Active Directory Authentication for Kubernetes Clusters

Active Directory Authentication for Kubernetes Clusters

January 21, 2020 1 By Eric Shanks

You’ve stood up your Kubernetes (k8s) cluster and are really looking forward to all of your coworkers deploying containers on it. How will you get everyone logged in? Creating local service accounts and distributing KUBECONFIG files (securely), seems like a real chore. This post will show how you can use Active Directory authentication for Kubernetes Clusters.

This post will use two projects, dex and gangway, to perform the authentication against ldap and return the Kubernetes login information to the user’s browser. The end result will look something like the screen below. The authenticated user will receive instructions on installing the client and setting up certificates for authentication.


This post has several prerequisites that should be in place before setting up authentication with your Active Directory servers.

  1. A Working Kubernetes Cluster which connectivity to the AD infrastructure for Auth to take place.
  2. Cert-Manager should be installed, or be prepared to handle your own certificates for any new apps deployed. An article for using cert-manager can be found here. Cert-Manager will automatically deploy certificates to Dex/Gangway.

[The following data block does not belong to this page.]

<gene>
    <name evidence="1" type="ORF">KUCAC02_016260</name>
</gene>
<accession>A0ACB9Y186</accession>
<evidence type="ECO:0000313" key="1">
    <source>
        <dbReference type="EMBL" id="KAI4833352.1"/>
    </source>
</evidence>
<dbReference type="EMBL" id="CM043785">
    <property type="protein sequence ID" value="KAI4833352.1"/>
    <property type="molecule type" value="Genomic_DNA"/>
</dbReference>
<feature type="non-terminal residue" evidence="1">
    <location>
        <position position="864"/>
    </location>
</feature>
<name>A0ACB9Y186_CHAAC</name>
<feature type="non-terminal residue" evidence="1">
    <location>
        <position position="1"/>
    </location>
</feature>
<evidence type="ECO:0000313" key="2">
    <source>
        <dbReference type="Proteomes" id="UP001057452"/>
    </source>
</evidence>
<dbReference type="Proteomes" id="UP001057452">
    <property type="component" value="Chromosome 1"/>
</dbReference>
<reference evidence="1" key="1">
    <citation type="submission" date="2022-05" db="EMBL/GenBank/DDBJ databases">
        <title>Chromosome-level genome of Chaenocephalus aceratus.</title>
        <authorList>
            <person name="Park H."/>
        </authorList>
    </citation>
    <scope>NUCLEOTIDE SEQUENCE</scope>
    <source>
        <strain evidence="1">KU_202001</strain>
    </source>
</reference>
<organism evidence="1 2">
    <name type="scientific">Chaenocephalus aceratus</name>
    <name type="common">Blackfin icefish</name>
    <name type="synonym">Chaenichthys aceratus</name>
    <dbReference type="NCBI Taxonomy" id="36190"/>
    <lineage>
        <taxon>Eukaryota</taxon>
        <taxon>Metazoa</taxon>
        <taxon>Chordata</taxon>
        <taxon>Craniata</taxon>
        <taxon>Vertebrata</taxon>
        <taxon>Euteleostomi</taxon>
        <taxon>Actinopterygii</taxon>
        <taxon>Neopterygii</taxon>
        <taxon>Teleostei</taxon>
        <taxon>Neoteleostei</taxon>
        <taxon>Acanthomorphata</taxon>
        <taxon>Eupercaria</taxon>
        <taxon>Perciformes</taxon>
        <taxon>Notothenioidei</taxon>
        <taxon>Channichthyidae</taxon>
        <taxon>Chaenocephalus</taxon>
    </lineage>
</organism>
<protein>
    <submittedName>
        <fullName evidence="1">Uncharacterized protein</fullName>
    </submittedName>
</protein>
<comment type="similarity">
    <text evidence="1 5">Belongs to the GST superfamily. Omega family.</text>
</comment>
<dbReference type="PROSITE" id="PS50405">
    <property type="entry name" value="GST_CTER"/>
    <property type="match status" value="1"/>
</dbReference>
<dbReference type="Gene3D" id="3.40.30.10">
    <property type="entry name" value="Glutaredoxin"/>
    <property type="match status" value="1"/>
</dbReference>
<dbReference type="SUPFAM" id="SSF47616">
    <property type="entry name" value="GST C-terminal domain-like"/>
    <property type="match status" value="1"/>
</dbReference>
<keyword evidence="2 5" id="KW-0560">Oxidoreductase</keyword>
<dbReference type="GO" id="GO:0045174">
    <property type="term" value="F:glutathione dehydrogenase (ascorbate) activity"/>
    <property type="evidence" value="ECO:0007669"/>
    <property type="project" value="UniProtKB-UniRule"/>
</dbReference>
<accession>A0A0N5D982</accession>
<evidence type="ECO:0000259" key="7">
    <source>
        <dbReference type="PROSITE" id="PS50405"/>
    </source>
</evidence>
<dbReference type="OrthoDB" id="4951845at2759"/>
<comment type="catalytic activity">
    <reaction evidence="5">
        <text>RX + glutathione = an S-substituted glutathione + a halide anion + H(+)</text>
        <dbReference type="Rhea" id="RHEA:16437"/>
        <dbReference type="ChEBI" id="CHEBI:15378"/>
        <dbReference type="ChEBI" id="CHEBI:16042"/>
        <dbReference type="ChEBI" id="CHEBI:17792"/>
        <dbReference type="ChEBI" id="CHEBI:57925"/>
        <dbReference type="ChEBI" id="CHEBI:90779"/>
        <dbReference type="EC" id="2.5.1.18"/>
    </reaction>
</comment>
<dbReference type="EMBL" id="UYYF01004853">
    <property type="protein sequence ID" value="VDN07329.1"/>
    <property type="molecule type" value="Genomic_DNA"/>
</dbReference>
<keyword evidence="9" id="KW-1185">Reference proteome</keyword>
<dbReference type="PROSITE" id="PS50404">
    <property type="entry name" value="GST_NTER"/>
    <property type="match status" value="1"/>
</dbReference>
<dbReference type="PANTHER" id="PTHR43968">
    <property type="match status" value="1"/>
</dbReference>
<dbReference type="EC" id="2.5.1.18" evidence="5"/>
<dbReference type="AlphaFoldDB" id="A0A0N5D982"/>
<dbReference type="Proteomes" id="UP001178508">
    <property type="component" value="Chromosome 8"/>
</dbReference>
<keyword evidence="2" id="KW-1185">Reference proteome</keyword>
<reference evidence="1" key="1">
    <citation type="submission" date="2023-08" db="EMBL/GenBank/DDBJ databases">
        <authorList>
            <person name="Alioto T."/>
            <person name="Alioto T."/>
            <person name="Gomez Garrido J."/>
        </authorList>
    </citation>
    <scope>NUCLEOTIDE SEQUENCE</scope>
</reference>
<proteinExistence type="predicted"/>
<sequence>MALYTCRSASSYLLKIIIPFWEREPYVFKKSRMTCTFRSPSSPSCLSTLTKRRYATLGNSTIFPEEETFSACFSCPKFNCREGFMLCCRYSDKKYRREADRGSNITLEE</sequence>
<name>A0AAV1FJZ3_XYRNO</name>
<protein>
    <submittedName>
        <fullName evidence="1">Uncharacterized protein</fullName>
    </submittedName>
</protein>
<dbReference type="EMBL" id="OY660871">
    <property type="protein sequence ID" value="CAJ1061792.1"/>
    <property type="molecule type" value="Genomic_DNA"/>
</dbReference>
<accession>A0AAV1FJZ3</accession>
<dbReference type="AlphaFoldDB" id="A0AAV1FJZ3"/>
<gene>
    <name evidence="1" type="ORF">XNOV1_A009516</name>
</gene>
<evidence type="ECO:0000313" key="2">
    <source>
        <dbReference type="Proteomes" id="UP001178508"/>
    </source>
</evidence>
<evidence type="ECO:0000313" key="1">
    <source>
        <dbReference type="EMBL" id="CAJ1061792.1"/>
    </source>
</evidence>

3. An Ingress controller sending traffic to the apps that will be deployed in this post. Ingress Controller information can be found here.
  4. Permissions to make changes on the cluster.
  5. Create a shared secret that will be used in both gangway and dex configurations so that they may authenticate with each other. Use: “openssl rand -base64 32” and store this secret for use in this post.

Infrastructure Setup

We’ll need a couple of DNS names configured so that traffic will be delivered to dex and gangway from outside the cluster. Cert-Manager will need to be configured so that Dex and Gangway get their certificates installed on the Ingress Controller.